There’s Such a Thing as Vegan Fat Now, and It’s Being Used to Make Pork Belly

For several years now, we’ve been able to go to grocery stores or restaurants and buy all sorts of products made from plants in imitation of products from animals. Burgers. Chicken. Sausages. Bacon. Now another product is being added to the list, and it’s even more unexpected than fake meat; you could even call it downright bizarre. Companies are working on—and already selling—plant-based fat. Yes, fat.

San Francisco-based Lypid initially launched in Taiwan. The company was founded by two Taiwanese entrepreneurs who met while completing PhDs at Cornell University. Plant-based burgers made with Lypid’s vegan fat are sold at a Taiwanese national chain of cafes. Last month the company announced the launch of its first product available in the US market: plant-based pork belly.

The pork belly is made with Lypid’s PhytoFat, a vegan fat meant to mimic the taste and texture of animal fat. It’s created using vegetable oils and water, but the key is what the company calls “microencapsulation” technology. This means they designed a coating for the oils that gives them a much higher melting point. Much like a vitamin, whose solid outer shell dissolves once it hits your stomach, little nuggets of oil are encased in a capsule that’s resistant to heat up to a certain temperature.

PhytoFat maintains its animal fat-like qualities even when heated to over 329 degrees Fahrenheit (165 degrees Celsius). The company says its pork belly sizzles, smells, and tastes like the real thing, and it can be sauteed, fried, or baked—but it’s 85 percent lower in saturated fat, 39 percent lower in calories, and 69 percent lower in sodium. There’s no artificial additives, no hydrogenation, and no trans fats. There’s even two different flavors: pork and beef.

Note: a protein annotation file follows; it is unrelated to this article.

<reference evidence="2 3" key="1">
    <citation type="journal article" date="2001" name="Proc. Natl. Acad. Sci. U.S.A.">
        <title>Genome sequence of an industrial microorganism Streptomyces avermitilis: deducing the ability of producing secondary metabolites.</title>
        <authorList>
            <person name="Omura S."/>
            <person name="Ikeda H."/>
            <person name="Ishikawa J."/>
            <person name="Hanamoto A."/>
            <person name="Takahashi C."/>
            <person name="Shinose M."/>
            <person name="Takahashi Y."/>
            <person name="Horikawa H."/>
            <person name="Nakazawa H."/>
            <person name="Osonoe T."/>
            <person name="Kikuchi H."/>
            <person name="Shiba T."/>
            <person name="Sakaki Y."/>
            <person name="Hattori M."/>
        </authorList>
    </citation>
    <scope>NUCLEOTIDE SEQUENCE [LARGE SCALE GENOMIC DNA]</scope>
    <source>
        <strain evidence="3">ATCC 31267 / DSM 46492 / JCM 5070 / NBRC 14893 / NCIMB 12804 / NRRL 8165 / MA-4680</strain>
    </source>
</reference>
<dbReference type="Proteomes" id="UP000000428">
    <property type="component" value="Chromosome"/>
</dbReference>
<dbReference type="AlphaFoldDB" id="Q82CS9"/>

Lypid received $4 million in seed funding in early 2022. They’re not the only ones working on an alternative to animal fat. One team of researchers is growing real fat in a lab using animal cells, just like cultured meat is produced starting with muscle cells from a chicken, pig, etc. A Bay Area-based company called Zero Acre Farms is working on a healthier (for humans and the planet) alternative to vegetable oil, produced using microorganisms and fermentation.

Because it’s easier to synthesize fat cells than muscle cells, lab-grown fat could become commercially available before lab-grown meat. At the moment, the cultured meat industry seems to be falling on hard times as companies realize it’s going to be a lot harder to economically scale than they thought. A recent study claimed that cultured meat could actually be worse for the planet than growing and slaughtering animals. Up to 25 times worse, to be exact.

If killing animals is inhumane and causes pollution, growing animal meat in labs is too expensive and energy-intensive, and fake meat made out of plants is—let’s face it—not nearly as good as the real thing, what might we find ourselves eating in the future?

More people may switch to a vegetarian diet. Cultured meat could eventually make the breakthroughs needed for economic and environmental feasibility. Or, with more products like Lypid’s fake fat, maybe plant-based meat will get closer to the real thing.

Image Credit: Lypid


Vanessa Bates Ramirez
Vanessa Bates Ramirez
Vanessa is senior editor of Singularity Hub. She's interested in biotechnology and genetic engineering, the nitty-gritty of the renewable energy transition, the roles technology and science play in geopolitics and international development, and countless other topics.
Don't miss a trend
Get Hub delivered to your inbox